Sunday, August 30, 2009

Letters Home



Dear Grand,
Today, in church, I witnessed a ten year old dressed in velvet crush pants with a long skirt and a checker blouse with a denim vest and a sock on one hand. She looked like that. ----->
As you can see, I’ve inherited none of Mom’s Artistic Skill. I was worried for the poor “special” child.
“Is she…‘special’?” I asked Mom. Just to make sure. Turns out, no. She is not “special.”
“Erm…is her mom around? Does her mom not love her?” I asked next. Obviously there is something very wrong in that child’s life. But again, Mom pursed her lips and shook her head and said, “No, Elle. There is nothing wrong in her life except that her, and her family, don’t care.” I had a moment of stunned silence, which is a Sunday miracle for me.
There is a point here, Grand. And that point is thank you for caring and passing that lovely, charming and chic care down through the family females.
Love,
Elle

Wednesday, August 26, 2009

Pre-Judging

I, for one, cannot stand law shows. I think they are horrible and I hate them and I wish they would get off the air and make room for proper shows like Desperate Housewives, Scrubs and That 70’s Show, all of which I am helplessly in love with.

“Whatchya watchin’ Daddy?” I once made the mistake of asking.
“Boston Legal. It’s actually pretty good.” My Uh-Oh Alert was screaming alarms in my head. It was yelling, “RUN AWAY ELLE! HE SAID LEGAL… CAN’T YOU TELL IT’S A LAW SHOW!?” But it was too late. Dad had patted the bit of floor next to his bit of floor (Dad is a floor sitter, no body knows why) and he looked up and smiled. Awwwww Dad Invites are the sweetest. You can’t resist them. So, I sat my sorry butt down for the long haul watching what was sure to be another dreadful law show.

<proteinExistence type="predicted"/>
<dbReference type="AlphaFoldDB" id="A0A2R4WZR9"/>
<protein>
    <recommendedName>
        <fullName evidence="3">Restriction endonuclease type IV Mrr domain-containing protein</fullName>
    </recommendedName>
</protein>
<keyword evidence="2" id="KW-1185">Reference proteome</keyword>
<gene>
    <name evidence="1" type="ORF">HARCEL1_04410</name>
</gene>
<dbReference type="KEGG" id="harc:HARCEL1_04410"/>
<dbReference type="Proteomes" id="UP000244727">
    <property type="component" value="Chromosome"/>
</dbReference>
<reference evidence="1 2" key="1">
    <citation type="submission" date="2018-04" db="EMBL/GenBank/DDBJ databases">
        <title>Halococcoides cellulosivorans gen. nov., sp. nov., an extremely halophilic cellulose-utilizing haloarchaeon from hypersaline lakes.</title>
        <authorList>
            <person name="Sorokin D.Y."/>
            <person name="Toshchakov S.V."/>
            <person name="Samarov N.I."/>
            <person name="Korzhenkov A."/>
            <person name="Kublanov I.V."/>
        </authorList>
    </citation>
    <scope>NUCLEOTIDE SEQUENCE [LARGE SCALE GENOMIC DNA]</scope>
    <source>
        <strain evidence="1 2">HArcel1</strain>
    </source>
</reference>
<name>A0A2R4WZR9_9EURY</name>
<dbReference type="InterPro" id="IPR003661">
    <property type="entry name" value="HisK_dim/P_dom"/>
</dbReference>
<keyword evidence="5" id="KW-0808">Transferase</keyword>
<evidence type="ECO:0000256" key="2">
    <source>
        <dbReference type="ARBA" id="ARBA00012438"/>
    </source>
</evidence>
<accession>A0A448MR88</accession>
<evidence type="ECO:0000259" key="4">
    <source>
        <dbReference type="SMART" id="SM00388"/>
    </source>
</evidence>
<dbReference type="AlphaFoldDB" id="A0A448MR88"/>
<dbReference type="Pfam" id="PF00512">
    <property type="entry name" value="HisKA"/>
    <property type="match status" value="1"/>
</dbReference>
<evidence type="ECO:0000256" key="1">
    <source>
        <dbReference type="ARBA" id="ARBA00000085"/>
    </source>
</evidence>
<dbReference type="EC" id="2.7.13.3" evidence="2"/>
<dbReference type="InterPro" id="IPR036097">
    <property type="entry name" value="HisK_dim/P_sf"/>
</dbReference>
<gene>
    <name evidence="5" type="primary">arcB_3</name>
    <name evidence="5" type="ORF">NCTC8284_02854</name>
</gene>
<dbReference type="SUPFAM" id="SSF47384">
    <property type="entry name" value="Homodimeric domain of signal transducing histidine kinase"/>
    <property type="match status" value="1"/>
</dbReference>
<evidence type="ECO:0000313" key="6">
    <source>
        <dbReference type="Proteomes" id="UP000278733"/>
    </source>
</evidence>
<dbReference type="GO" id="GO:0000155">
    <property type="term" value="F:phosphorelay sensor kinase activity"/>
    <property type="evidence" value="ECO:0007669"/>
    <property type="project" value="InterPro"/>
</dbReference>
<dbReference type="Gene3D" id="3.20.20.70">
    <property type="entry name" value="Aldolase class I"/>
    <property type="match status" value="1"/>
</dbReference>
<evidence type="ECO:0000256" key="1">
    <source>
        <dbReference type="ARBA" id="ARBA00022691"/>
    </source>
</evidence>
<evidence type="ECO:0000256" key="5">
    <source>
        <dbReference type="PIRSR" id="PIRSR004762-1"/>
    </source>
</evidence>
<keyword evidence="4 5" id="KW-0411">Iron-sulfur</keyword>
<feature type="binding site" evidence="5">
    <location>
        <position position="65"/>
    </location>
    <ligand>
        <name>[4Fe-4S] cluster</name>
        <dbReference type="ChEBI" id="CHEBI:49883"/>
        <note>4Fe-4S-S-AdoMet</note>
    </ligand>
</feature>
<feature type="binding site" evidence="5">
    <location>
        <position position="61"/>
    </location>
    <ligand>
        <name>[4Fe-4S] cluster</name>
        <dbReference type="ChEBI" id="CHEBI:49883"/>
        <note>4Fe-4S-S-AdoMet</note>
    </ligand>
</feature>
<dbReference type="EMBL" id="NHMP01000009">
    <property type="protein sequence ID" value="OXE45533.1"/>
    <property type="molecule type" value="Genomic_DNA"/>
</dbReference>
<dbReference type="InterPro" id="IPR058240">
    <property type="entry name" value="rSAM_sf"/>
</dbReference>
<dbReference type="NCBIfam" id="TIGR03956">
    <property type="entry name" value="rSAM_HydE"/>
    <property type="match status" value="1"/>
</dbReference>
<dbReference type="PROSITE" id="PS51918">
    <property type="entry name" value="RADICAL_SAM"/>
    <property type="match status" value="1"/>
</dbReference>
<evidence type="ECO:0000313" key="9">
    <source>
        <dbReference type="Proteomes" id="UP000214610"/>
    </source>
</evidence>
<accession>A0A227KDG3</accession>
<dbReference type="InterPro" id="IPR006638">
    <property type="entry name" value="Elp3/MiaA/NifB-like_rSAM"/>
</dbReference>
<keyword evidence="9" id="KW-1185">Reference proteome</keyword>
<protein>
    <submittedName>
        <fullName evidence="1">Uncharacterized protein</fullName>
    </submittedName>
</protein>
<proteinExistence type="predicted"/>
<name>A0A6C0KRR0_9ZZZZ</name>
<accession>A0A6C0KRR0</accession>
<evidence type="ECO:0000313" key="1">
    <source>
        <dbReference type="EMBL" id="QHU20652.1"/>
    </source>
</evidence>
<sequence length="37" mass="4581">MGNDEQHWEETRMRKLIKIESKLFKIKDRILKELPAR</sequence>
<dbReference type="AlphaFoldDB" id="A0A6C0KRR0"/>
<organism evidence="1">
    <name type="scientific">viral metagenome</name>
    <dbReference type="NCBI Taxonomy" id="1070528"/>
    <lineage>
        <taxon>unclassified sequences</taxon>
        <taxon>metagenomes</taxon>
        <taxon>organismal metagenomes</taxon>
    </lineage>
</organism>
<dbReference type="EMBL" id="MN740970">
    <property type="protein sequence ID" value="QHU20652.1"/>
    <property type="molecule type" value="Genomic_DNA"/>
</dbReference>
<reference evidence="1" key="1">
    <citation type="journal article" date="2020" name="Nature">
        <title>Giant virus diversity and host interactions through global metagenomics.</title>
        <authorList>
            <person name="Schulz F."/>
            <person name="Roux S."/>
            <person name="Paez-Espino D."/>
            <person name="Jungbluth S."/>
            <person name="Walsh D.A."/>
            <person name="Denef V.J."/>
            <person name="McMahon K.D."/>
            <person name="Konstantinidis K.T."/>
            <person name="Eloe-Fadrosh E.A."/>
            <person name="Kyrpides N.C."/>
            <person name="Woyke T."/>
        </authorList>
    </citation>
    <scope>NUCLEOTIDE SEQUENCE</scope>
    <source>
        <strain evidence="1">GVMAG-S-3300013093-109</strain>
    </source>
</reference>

WRONG. Wrong wrong wrong. It was amazing. Humorous and witty and not in the least bit dull. I will never again hate a law show before I watch it. I advise you sit your own sorry butt down for a viewing right now.

Tuesday, August 25, 2009

Life Style Choice # Vegitarian

I just came back from buying about nine pounds of vegetables. I am determined to eat them before the turn into kim chee.
Also I’m learning German. Cheers!

Saturday, August 22, 2009

The Truth About Cats and Dogs


If you want to know the truth, I wanted to be a vet when I was little, but I started shadowing a vet and after I saw her put down a dog I changed my Probable Profession right then and there. I just couldn’t do it, even if it was best for the sweet little doggies. So, why, my neighbors are sure to ask, are there huge quantities of dog fluff floating peacefully across our post-stamp size back yard? I do not make a business by murdering small, fluffy, very hairy dogs in my back yard and selling what is left to Cruella DeVil for her booming career in dog coat fashions. That is a fact. I don’t even shave them and have their fur made into yarn and the yarn made into hats. This is another fact. Click away if you don’t believe me. Not that there is anything wrong with knitting dog fur. It’s just not for me.